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Chapter 4:
No way! The possibility of other possibilities

How do you train your mind to accept the possibility of other possibilities?

The same way you work on learning any other subject. Let's look at a familiar experience: learning to ride a bicycle:

1. begin at the beginning: have a bicycle to ride
2. learn how it works: the gears, brakes, and steering
3. start small: ride 5 yards or meters without injury
4. master it: control your bicycle and your balance
5. go to the next level: ride further or faster

These are so basic that sometimes we forget that what we have accomplished in our lives goes through these stages.

Let's apply them to learn the art of the possible, keeping in mind our purpose: to uncover hidden opportunities which free up cash already flowing through our hands.

1. Begin at the beginning

We all have built-in assumptions about the world. In the art of the possible, we question everything (even what we know to be true) by asking a simple question when we want to get something:

How many ways can I get this?

We may be asking how we can get a laptop computer. By asking the question, we challenge our minds to come up with creative solutions. Sometimes the solutions involves only cash; other times, it involves offering something else of value in exchange for what we want, such as another item or our services. Sometimes we'll combine cash, other goods, and services.

What we do is to challenge ourselves to come up with solutions. What we do not do is to ask ourselves if it's possible. This is important in those cases where we first think it's unlikely we can get what we want. We assume it is possible in some way. And we keep an open mind to possible solutions.

A note of caution: sometimes, especially when we brainstorm for solutions, our ideas seem so wild as first that we may be tempted to eliminate them immediately. This is especially true if our ideas require another person to agree to do something and we think it's unlikely they will agree. Resist the temptation to eliminate your wild ideas immediately. Often, we can find a solution in a variation of the wild idea and we certainly do not know what the other person will say until we ask them.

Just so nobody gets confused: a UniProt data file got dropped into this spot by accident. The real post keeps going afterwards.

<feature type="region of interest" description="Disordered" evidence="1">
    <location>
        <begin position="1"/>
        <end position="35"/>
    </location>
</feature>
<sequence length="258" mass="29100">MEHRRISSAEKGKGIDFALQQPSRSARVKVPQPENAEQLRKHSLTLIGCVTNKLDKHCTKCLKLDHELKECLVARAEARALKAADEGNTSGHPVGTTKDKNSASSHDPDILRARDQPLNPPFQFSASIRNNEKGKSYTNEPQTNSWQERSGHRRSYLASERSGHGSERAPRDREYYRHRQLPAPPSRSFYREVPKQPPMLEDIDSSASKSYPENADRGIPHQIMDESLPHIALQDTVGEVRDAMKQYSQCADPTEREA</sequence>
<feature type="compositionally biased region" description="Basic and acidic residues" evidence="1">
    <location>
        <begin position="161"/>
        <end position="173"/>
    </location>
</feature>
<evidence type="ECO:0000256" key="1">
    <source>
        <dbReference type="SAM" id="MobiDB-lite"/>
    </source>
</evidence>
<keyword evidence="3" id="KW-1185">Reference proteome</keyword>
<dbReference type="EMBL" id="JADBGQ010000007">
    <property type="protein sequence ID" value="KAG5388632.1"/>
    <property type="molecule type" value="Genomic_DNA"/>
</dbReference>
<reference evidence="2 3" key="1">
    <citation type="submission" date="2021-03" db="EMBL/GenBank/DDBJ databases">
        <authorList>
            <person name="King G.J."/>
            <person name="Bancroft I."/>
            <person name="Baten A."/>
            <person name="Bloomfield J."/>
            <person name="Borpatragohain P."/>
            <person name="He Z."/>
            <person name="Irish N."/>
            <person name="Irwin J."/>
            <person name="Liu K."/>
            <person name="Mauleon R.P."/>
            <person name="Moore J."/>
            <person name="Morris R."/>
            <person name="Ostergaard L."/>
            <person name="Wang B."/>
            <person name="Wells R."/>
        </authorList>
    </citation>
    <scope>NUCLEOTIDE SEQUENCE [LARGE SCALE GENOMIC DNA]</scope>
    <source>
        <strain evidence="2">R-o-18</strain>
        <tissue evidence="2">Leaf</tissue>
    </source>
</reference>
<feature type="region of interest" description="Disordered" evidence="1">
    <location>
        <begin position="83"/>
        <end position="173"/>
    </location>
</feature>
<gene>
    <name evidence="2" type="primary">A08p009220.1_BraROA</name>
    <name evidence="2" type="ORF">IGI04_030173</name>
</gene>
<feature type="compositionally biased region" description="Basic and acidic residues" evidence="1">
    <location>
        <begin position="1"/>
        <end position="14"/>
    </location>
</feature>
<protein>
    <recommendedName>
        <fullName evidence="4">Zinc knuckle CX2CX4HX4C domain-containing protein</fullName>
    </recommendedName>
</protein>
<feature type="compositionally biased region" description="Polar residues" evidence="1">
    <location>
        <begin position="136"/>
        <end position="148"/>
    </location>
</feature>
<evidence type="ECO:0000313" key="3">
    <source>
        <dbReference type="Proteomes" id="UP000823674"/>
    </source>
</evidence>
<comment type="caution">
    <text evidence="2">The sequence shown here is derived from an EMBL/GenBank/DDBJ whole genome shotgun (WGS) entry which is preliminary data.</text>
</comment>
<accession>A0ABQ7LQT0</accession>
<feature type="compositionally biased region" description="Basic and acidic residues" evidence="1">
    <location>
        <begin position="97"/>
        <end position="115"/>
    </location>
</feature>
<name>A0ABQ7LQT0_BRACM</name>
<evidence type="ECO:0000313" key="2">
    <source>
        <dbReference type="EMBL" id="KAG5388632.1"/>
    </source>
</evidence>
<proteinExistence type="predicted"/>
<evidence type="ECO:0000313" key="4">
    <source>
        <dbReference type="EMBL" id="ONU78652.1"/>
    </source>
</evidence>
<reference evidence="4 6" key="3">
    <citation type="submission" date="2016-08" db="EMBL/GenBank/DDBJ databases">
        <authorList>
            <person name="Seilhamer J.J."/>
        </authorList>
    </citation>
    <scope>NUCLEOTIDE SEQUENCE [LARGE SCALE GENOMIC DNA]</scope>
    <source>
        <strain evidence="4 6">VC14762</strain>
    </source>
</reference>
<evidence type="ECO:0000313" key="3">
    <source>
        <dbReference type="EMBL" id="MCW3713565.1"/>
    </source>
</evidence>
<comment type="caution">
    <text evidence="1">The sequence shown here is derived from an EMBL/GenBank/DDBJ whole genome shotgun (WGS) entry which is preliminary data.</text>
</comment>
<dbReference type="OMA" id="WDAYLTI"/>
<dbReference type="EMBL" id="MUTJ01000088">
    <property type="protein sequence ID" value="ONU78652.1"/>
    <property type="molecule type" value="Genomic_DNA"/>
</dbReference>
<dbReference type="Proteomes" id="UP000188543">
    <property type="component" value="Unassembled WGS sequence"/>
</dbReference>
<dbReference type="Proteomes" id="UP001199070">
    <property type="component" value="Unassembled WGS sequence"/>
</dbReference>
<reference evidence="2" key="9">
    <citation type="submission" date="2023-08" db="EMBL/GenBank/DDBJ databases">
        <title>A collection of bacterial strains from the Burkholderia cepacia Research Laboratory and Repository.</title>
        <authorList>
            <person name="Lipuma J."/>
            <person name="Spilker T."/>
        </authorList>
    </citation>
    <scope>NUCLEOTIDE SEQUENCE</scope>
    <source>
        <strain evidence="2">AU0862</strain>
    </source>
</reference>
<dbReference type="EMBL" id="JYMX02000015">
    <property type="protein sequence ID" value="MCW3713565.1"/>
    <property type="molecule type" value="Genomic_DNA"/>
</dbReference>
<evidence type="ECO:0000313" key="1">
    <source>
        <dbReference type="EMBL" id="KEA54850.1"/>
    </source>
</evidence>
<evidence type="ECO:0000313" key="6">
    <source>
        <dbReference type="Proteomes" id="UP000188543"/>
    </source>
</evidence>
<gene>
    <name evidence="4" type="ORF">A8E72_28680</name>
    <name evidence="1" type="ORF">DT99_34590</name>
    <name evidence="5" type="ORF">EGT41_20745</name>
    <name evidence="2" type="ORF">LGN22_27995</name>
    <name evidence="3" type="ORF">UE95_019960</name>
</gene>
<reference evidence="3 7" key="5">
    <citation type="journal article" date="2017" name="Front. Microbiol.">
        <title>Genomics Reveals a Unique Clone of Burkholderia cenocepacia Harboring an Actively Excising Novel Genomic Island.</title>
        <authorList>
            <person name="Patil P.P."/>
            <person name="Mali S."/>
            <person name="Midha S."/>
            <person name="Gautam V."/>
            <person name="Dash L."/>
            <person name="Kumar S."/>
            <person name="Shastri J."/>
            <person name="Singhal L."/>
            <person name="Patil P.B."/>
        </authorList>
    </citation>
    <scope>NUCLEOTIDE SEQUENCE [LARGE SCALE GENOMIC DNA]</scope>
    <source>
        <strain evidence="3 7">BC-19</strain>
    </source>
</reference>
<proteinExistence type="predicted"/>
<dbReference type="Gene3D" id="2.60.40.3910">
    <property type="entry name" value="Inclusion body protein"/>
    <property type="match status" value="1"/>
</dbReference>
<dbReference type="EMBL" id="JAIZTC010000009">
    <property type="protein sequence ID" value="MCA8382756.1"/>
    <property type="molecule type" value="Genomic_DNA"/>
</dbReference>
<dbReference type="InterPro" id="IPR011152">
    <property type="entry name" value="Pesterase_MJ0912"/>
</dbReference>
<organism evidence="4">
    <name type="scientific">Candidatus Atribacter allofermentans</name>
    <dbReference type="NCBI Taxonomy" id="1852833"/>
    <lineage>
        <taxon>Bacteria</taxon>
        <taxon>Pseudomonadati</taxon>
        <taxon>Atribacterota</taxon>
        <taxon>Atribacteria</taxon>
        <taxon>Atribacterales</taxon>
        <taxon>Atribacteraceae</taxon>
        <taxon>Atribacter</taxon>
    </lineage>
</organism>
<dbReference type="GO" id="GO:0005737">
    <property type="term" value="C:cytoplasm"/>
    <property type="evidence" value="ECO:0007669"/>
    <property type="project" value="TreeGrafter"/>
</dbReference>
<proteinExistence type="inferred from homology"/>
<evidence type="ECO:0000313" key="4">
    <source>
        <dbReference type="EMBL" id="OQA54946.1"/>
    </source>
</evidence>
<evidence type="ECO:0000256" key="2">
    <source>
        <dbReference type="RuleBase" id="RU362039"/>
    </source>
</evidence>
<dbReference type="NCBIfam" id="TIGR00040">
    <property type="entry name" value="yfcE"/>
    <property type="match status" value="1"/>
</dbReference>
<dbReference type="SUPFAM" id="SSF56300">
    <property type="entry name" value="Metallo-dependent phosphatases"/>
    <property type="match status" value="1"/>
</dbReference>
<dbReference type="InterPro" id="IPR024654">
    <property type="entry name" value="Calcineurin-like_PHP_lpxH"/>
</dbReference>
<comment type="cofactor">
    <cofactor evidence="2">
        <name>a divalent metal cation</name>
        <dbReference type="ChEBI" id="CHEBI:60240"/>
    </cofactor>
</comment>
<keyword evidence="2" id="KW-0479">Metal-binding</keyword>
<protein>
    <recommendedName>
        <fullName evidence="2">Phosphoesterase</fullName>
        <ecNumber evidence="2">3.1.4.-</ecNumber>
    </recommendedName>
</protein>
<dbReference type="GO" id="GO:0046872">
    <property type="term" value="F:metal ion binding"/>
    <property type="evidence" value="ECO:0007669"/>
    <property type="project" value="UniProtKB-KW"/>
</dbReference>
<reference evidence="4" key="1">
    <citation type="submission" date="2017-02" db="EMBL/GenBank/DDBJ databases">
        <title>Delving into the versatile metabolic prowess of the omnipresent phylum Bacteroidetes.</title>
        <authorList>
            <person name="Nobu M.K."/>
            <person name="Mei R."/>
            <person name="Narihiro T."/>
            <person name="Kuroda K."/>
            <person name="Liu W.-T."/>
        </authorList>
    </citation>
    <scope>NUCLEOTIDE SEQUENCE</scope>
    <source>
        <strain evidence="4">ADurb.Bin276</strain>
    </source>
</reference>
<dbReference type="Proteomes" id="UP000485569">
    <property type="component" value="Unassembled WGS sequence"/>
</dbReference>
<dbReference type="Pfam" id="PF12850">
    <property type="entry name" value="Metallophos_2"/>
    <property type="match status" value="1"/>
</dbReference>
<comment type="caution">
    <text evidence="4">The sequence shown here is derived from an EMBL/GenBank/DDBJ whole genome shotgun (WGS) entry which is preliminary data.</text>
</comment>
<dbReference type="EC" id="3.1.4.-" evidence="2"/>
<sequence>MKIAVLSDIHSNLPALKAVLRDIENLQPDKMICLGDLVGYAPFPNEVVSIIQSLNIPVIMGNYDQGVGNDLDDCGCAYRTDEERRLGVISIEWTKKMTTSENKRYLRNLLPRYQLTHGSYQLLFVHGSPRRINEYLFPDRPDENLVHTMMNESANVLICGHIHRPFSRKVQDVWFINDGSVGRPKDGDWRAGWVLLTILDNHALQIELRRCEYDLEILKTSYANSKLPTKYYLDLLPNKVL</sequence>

Let's look at ways you can get your laptop computer. You can think in terms of: who you get it from, where, its condition, what you're getting (hard drive, memory, screen size, DVD-CD drives, floppy drives, etc.), and who pays for it.

The computer: who, where, what, when:

  • Who to get it from: computer retailer, distributor, wholesaler, manufacturer, auction company, private owner (individual or business: family, friend, acquaintance, associate, colleague, or complete stranger)

  • Where to find it: in your local area, online locally, nationally, or internationally

  • What you're getting: the computer itself, the components

  • What condition: new, used: like-new, slightly, beat up, partly or totally not working

  • When: at a special day and time, during a local auction or sales event

The payment: how and when

  • How to pay: either you or someone else pays: cash, check, credit card, wire transfer, electronic funds transfer, loan (from store, family, friend, your business, the company you work for, etc.), promise to perform certain duties later

  • When to pay: in full, in deposits over time

The delivery: how, when, where

  • How to get it: you or someone else picks it up, have it delivered to your home, office, or elsewhere

  • When to get it: after completing your purchase agreement, after completing installment payments, or before making any payments

Each of the possibilities in these categories (who, where, what, how to pay, when to pay) can be combined as a solution. One obvious possibility is: computer retailer - in your city - by credit card - picking it up at their store - today before they close at 6pm. Another obvious one is: computer retailer - online - by credit card - shipped to your office - in 15 days.

The less apparent possibility might be: from a company selling used office equipment that it buys from financially distressed companies - in a distant city - by paying with cash and a client's check (for services you provided, made payable to the seller) - delivered to a friend's hotel while traveling to that city - then brought to your house - when she returns next month on the 5th.

As you can see, the more you separate yourself from each of the steps involved, especially payment, location, and delivery, the more creative solutions you can develop.

If you have ever read about financing in real estate, then you may recognize what we're doing: we're separating all the elements in the transactions, expanding the possibilities for each, and then recombining them into new solutions.